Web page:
I’ve decided to write this blog based on a growing awareness that what once seemed to be automatic and unquestioned is now no longer either. I’m talking about the single most important measure in preventing infection, hand hygiene.
Recent audits of hand hygiene have revealed far lower results and compliance then we have previously seen. In some areas this has been as low as 40%. That means that your loved one could have a 4 in 10 chance of being treated by someone with clean hands. For me that is just not good enough.
Now I’ve been reflecting on why this might be and I do wonder if it is because of the new hospital, busyness or have we simply forgotten its importance as we have reached the lowest levels of healthcare associated infection we have seen.
We know that audit on its own is not sufficient to sustain improvement. What needs to change is behaviour and perhaps environmental things that we now describe as human factors? So I would like to appeal to your yuck factor!
These plates were collected randomly in one ward in DGRI
The ward phone is heavily contaminated, as is the keyboard at the touch down station and yet we may not think of the bugs we have just picked up on the phone when we help ourselves to a biscuit or walking to answer a buzzer without using alcohol hand rub. In that single moment we have transferred those organisms to the buzzer and to the patient or we have eaten them!
What doesn’t kill you makes you stronger?
Well this might be true of exercise but not of infections. Yes, you might gain some immunity but it’s possibly a chancy and painful way of gaining it and in this world of antibiotic resistance it is a growing risk.
Lessons from the past
Semmelweis recognised the importance of hand hygiene in the 1840s when
he noticed an increase in maternal deaths. Even though he reduced deaths
by introducing a hand washing regime which included Chlorinated lime used
after post mortem examinations he was ridiculed for this suggestion and told he lacked evidence and died in 1865 unrecognised in an asylum. https://en.wikipedia.org/wiki/Ignaz_Semmelwei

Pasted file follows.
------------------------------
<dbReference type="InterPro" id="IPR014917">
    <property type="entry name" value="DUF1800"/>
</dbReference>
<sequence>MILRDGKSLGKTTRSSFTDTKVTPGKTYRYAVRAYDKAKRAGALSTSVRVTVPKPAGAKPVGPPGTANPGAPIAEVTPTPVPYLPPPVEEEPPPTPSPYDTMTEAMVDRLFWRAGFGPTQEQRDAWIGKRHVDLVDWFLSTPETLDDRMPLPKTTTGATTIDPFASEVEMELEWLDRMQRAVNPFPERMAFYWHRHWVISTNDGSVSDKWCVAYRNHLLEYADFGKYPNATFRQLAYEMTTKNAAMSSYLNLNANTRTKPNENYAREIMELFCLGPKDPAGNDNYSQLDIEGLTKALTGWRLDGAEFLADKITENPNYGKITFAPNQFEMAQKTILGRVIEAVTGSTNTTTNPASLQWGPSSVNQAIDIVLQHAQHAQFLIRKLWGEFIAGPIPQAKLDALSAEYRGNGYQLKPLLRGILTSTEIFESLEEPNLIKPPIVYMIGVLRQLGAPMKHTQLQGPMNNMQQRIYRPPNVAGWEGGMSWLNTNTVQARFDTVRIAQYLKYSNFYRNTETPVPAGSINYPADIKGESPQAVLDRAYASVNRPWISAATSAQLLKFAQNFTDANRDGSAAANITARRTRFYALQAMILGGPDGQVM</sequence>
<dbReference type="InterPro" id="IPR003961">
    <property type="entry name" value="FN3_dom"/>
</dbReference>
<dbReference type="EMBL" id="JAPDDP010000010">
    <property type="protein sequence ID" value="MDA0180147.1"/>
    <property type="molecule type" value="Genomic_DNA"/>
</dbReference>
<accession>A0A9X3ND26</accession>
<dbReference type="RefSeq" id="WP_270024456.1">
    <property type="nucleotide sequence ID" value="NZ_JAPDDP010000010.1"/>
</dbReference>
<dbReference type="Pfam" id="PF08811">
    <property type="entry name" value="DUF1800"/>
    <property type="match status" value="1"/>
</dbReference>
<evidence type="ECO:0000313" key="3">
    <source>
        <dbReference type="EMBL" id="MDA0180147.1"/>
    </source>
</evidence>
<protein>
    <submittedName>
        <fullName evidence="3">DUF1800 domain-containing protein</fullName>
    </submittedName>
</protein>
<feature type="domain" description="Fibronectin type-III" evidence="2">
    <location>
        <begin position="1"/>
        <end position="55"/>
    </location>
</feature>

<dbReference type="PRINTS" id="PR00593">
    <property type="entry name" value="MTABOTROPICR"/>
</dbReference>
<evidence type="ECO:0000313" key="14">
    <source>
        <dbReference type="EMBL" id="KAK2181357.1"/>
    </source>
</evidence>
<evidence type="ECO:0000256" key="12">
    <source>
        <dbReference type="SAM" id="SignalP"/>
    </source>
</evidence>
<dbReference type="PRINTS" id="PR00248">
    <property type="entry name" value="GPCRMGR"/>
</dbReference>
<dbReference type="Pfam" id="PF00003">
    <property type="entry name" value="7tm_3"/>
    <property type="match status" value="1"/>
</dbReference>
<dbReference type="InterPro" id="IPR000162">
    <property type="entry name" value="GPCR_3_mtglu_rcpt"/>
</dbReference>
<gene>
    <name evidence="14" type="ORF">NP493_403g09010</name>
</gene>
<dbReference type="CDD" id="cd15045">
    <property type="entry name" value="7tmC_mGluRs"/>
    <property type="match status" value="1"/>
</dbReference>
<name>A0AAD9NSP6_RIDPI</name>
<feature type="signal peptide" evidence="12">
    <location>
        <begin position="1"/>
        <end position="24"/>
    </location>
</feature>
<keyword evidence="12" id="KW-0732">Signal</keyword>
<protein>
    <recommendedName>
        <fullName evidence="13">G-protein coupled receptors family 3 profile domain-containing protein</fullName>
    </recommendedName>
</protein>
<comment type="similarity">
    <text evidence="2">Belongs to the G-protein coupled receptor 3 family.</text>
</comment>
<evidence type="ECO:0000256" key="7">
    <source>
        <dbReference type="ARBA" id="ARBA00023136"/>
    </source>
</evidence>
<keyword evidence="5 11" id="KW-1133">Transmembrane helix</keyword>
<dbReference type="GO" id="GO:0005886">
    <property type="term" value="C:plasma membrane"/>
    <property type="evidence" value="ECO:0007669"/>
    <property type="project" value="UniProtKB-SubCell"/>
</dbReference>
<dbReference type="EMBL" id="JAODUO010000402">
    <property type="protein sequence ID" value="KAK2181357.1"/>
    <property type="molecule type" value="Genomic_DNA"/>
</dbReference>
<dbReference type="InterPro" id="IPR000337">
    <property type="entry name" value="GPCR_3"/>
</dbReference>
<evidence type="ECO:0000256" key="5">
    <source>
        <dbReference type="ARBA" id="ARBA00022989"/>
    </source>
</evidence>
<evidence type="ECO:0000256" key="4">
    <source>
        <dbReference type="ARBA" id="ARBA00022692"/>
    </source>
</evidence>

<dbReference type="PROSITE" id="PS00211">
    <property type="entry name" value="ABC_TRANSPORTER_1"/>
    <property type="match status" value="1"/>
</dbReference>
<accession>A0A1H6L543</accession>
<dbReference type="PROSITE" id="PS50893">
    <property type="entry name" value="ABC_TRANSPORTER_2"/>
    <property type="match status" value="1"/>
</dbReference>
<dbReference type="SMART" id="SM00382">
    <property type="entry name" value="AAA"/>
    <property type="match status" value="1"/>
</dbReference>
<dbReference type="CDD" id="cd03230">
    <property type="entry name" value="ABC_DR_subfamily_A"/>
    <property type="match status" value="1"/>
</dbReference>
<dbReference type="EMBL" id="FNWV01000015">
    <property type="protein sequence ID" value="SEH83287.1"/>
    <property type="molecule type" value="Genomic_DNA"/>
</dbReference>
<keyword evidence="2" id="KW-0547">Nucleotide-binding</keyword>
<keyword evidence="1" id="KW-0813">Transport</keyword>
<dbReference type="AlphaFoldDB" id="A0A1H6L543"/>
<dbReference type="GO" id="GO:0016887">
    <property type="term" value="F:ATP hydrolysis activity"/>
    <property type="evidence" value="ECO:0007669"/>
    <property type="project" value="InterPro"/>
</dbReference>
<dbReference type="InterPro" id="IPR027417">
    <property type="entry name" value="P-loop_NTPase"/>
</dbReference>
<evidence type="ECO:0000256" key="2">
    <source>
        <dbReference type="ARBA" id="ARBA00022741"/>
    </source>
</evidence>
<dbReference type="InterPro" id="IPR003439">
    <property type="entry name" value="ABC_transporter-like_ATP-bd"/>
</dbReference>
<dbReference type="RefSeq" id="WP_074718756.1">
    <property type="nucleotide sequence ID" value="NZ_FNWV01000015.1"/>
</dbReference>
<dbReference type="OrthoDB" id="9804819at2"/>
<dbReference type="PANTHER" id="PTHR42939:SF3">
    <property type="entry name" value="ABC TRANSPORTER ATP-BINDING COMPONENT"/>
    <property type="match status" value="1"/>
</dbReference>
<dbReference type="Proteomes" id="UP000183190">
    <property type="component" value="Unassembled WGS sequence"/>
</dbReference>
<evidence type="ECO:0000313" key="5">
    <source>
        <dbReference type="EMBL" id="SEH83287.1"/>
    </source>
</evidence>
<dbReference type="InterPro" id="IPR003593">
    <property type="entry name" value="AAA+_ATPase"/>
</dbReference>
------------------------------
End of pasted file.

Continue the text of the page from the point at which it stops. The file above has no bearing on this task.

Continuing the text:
Florence Nightingale, a hero of mine since my childhood, famously said,
“The first requirement in a hospital is that it should do the sick no harm”.
She set about achieving this by instituting standards of hand washing and cleanliness that brought about her humiliation and ridicule but eventually a sharp reduction in death rates during the Crimean war.
There is a common theme and sadly, it is still a common theme.
When I have asked somebody why they have not performed hand hygiene or not complied with uniform policy and have watches, rings or gel nails, I have been ignored or questioned about the evidence base. I’ve been laughed at on occasion, perhaps nervously in some cases, and often been challenged to discuss other infection related aspects which the challenger believes to be far more worthy of my attention and action.
In 2007 there was a very successful hand hygiene campaign run across the whole of Scotland and this, together with an increased focus on cleaning, produced the lowest rates of healthcare association infection that we have seen at 4.5% HAI in Scottish hospitals in 2016. What has changed?
What’s in it for me?
Social marketing tells us that we that we are selfish animals and if there is a degree of discomfort or effort we make a decision about whether that effort will bring us benefit. I’d like to stimulate your “what’s in it for me?” reflex.
- Self protection
- That feeling of satisfaction at doing the right thing to protect one patient
- The common good and helping others
Our audit results for the last six months are available through Beacon, through the infection prevention and control portal. Your lead for your area will have access to individual audits and detail.
But it’s not about numbers; it’s about making a decision to change your behaviour.
We know how to clean our hands
We know when
We know with what – alcohol hand rub or gel will kill bugs and is better routinely but hand washing will remove organisms mechanically and wash them down the sink.
For further information please look at the National Infection Prevention and Control Manual (NIPCM)
Remember though that for Norovirus and C.diff alcohol isn’t effective so
What we need to do now is make an individual decision to notice each opportunity requiring hand hygiene and take the decision to do it and be prepared to gently challenge others if they miss their opportunity.
As patients and staff remember
And as we enter this season of parties, Flu and Norovirus please remember that we eat more bugs than we ever breathe in so if there’s one thing you can do to protect yourself, please make sure you eat with clean hands.
Elaine Ross is Infection Control Manager at NHS Dumfries and Galloway